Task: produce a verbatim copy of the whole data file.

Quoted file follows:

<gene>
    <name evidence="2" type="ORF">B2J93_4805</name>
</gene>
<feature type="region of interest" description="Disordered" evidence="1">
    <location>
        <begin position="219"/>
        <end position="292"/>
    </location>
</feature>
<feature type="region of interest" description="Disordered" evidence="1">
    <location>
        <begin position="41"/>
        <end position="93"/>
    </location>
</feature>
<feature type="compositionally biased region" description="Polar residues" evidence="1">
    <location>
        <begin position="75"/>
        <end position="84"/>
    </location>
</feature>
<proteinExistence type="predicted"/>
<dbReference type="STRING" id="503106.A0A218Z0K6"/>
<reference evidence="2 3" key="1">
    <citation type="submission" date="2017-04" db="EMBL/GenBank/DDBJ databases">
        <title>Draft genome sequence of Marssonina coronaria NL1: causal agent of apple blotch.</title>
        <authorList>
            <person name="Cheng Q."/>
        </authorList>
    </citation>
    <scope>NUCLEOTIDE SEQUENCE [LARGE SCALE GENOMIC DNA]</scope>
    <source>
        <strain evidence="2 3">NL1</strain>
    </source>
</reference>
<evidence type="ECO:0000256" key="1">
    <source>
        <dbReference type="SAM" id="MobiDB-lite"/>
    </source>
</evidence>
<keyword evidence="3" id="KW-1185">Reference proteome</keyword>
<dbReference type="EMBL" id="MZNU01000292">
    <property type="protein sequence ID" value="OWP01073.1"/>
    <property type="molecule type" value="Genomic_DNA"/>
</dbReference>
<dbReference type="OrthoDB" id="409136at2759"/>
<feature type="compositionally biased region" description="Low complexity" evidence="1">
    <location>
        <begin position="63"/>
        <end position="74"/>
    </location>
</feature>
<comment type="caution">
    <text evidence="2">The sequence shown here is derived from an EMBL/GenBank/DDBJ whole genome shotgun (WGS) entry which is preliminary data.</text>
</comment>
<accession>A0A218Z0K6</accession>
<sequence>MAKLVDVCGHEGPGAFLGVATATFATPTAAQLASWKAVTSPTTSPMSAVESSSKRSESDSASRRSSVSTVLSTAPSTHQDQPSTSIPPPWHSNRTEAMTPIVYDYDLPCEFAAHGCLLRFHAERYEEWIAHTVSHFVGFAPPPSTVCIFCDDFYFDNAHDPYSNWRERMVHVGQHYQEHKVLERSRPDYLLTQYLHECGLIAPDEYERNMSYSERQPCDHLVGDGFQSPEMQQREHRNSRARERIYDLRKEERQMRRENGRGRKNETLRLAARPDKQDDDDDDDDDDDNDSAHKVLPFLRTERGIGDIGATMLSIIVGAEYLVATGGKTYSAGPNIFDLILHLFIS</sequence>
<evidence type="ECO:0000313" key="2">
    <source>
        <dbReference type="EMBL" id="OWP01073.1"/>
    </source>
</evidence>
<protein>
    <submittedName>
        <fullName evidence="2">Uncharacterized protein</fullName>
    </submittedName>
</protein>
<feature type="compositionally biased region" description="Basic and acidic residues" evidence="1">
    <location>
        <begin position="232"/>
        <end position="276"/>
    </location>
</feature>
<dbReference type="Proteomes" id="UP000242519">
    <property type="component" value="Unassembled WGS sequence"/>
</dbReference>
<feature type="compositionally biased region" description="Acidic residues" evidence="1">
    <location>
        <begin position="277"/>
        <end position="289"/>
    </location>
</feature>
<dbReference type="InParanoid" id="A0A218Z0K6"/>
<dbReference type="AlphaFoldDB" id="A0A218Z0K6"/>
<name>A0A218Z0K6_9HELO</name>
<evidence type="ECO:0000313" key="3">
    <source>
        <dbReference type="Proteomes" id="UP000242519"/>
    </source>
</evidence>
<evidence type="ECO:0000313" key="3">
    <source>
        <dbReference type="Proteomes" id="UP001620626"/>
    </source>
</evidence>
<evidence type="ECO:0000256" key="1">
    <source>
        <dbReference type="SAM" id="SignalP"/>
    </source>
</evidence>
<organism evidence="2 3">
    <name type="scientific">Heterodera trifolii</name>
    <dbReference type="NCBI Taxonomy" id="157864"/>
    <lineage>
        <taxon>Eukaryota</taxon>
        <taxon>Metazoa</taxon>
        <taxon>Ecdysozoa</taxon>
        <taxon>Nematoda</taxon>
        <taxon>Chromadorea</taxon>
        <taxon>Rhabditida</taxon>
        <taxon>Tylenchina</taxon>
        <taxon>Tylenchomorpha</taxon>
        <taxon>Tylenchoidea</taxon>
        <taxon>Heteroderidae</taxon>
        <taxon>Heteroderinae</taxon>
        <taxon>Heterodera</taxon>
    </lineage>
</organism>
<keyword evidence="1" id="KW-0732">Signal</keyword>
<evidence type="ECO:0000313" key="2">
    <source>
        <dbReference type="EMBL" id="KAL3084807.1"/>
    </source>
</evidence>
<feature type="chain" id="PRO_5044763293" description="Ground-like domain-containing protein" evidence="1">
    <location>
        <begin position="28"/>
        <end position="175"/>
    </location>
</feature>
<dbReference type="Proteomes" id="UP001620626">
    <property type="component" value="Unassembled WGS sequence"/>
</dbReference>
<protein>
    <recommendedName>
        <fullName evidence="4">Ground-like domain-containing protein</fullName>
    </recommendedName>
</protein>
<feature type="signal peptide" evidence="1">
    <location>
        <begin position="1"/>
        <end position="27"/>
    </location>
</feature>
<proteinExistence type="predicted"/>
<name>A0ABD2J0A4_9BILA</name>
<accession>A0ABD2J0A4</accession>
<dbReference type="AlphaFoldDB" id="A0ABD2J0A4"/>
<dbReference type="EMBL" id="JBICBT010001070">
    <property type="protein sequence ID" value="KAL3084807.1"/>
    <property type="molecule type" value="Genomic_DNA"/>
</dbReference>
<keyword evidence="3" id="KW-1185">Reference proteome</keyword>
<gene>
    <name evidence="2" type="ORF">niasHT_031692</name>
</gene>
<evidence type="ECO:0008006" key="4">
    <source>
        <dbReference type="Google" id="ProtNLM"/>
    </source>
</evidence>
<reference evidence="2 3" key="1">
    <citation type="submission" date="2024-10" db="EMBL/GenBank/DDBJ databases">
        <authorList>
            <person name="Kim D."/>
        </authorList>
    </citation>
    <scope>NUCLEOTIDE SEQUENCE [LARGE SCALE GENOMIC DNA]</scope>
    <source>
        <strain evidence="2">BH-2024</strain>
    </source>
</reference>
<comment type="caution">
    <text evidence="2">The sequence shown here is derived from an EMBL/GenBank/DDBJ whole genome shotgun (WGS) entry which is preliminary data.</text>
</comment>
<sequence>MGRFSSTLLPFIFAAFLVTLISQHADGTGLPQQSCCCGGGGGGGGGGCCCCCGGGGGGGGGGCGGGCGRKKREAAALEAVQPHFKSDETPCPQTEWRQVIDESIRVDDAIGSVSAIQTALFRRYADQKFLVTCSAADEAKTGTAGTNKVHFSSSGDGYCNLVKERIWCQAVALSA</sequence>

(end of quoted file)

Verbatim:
<gene>
    <name evidence="2" type="ORF">B2J93_4805</name>
</gene>
<feature type="region of interest" description="Disordered" evidence="1">
    <location>
        <begin position="219"/>
        <end position="292"/>
    </location>
</feature>
<feature type="region of interest" description="Disordered" evidence="1">
    <location>
        <begin position="41"/>
        <end position="93"/>
    </location>
</feature>
<feature type="compositionally biased region" description="Polar residues" evidence="1">
    <location>
        <begin position="75"/>
        <end position="84"/>
    </location>
</feature>
<proteinExistence type="predicted"/>
<dbReference type="STRING" id="503106.A0A218Z0K6"/>
<reference evidence="2 3" key="1">
    <citation type="submission" date="2017-04" db="EMBL/GenBank/DDBJ databases">
        <title>Draft genome sequence of Marssonina coronaria NL1: causal agent of apple blotch.</title>
        <authorList>
            <person name="Cheng Q."/>
        </authorList>
    </citation>
    <scope>NUCLEOTIDE SEQUENCE [LARGE SCALE GENOMIC DNA]</scope>
    <source>
        <strain evidence="2 3">NL1</strain>
    </source>
</reference>
<evidence type="ECO:0000256" key="1">
    <source>
        <dbReference type="SAM" id="MobiDB-lite"/>
    </source>
</evidence>
<keyword evidence="3" id="KW-1185">Reference proteome</keyword>
<dbReference type="EMBL" id="MZNU01000292">
    <property type="protein sequence ID" value="OWP01073.1"/>
    <property type="molecule type" value="Genomic_DNA"/>
</dbReference>
<dbReference type="OrthoDB" id="409136at2759"/>
<feature type="compositionally biased region" description="Low complexity" evidence="1">
    <location>
        <begin position="63"/>
        <end position="74"/>
    </location>
</feature>
<comment type="caution">
    <text evidence="2">The sequence shown here is derived from an EMBL/GenBank/DDBJ whole genome shotgun (WGS) entry which is preliminary data.</text>
</comment>
<accession>A0A218Z0K6</accession>
<sequence>MAKLVDVCGHEGPGAFLGVATATFATPTAAQLASWKAVTSPTTSPMSAVESSSKRSESDSASRRSSVSTVLSTAPSTHQDQPSTSIPPPWHSNRTEAMTPIVYDYDLPCEFAAHGCLLRFHAERYEEWIAHTVSHFVGFAPPPSTVCIFCDDFYFDNAHDPYSNWRERMVHVGQHYQEHKVLERSRPDYLLTQYLHECGLIAPDEYERNMSYSERQPCDHLVGDGFQSPEMQQREHRNSRARERIYDLRKEERQMRRENGRGRKNETLRLAARPDKQDDDDDDDDDDDNDSAHKVLPFLRTERGIGDIGATMLSIIVGAEYLVATGGKTYSAGPNIFDLILHLFIS</sequence>
<evidence type="ECO:0000313" key="2">
    <source>
        <dbReference type="EMBL" id="OWP01073.1"/>
    </source>
</evidence>
<protein>
    <submittedName>
        <fullName evidence="2">Uncharacterized protein</fullName>
    </submittedName>
</protein>
<feature type="compositionally biased region" description="Basic and acidic residues" evidence="1">
    <location>
        <begin position="232"/>
        <end position="276"/>
    </location>
</feature>
<dbReference type="Proteomes" id="UP000242519">
    <property type="component" value="Unassembled WGS sequence"/>
</dbReference>
<feature type="compositionally biased region" description="Acidic residues" evidence="1">
    <location>
        <begin position="277"/>
        <end position="289"/>
    </location>
</feature>
<dbReference type="InParanoid" id="A0A218Z0K6"/>
<dbReference type="AlphaFoldDB" id="A0A218Z0K6"/>
<name>A0A218Z0K6_9HELO</name>
<evidence type="ECO:0000313" key="3">
    <source>
        <dbReference type="Proteomes" id="UP000242519"/>
    </source>
</evidence>
<evidence type="ECO:0000313" key="3">
    <source>
        <dbReference type="Proteomes" id="UP001620626"/>
    </source>
</evidence>
<evidence type="ECO:0000256" key="1">
    <source>
        <dbReference type="SAM" id="SignalP"/>
    </source>
</evidence>
<organism evidence="2 3">
    <name type="scientific">Heterodera trifolii</name>
    <dbReference type="NCBI Taxonomy" id="157864"/>
    <lineage>
        <taxon>Eukaryota</taxon>
        <taxon>Metazoa</taxon>
        <taxon>Ecdysozoa</taxon>
        <taxon>Nematoda</taxon>
        <taxon>Chromadorea</taxon>
        <taxon>Rhabditida</taxon>
        <taxon>Tylenchina</taxon>
        <taxon>Tylenchomorpha</taxon>
        <taxon>Tylenchoidea</taxon>
        <taxon>Heteroderidae</taxon>
        <taxon>Heteroderinae</taxon>
        <taxon>Heterodera</taxon>
    </lineage>
</organism>
<keyword evidence="1" id="KW-0732">Signal</keyword>
<evidence type="ECO:0000313" key="2">
    <source>
        <dbReference type="EMBL" id="KAL3084807.1"/>
    </source>
</evidence>
<feature type="chain" id="PRO_5044763293" description="Ground-like domain-containing protein" evidence="1">
    <location>
        <begin position="28"/>
        <end position="175"/>
    </location>
</feature>
<dbReference type="Proteomes" id="UP001620626">
    <property type="component" value="Unassembled WGS sequence"/>
</dbReference>
<protein>
    <recommendedName>
        <fullName evidence="4">Ground-like domain-containing protein</fullName>
    </recommendedName>
</protein>
<feature type="signal peptide" evidence="1">
    <location>
        <begin position="1"/>
        <end position="27"/>
    </location>
</feature>
<proteinExistence type="predicted"/>
<name>A0ABD2J0A4_9BILA</name>
<accession>A0ABD2J0A4</accession>
<dbReference type="AlphaFoldDB" id="A0ABD2J0A4"/>
<dbReference type="EMBL" id="JBICBT010001070">
    <property type="protein sequence ID" value="KAL3084807.1"/>
    <property type="molecule type" value="Genomic_DNA"/>
</dbReference>
<keyword evidence="3" id="KW-1185">Reference proteome</keyword>
<gene>
    <name evidence="2" type="ORF">niasHT_031692</name>
</gene>
<evidence type="ECO:0008006" key="4">
    <source>
        <dbReference type="Google" id="ProtNLM"/>
    </source>
</evidence>
<reference evidence="2 3" key="1">
    <citation type="submission" date="2024-10" db="EMBL/GenBank/DDBJ databases">
        <authorList>
            <person name="Kim D."/>
        </authorList>
    </citation>
    <scope>NUCLEOTIDE SEQUENCE [LARGE SCALE GENOMIC DNA]</scope>
    <source>
        <strain evidence="2">BH-2024</strain>
    </source>
</reference>
<comment type="caution">
    <text evidence="2">The sequence shown here is derived from an EMBL/GenBank/DDBJ whole genome shotgun (WGS) entry which is preliminary data.</text>
</comment>
<sequence>MGRFSSTLLPFIFAAFLVTLISQHADGTGLPQQSCCCGGGGGGGGGGCCCCCGGGGGGGGGGCGGGCGRKKREAAALEAVQPHFKSDETPCPQTEWRQVIDESIRVDDAIGSVSAIQTALFRRYADQKFLVTCSAADEAKTGTAGTNKVHFSSSGDGYCNLVKERIWCQAVALSA</sequence>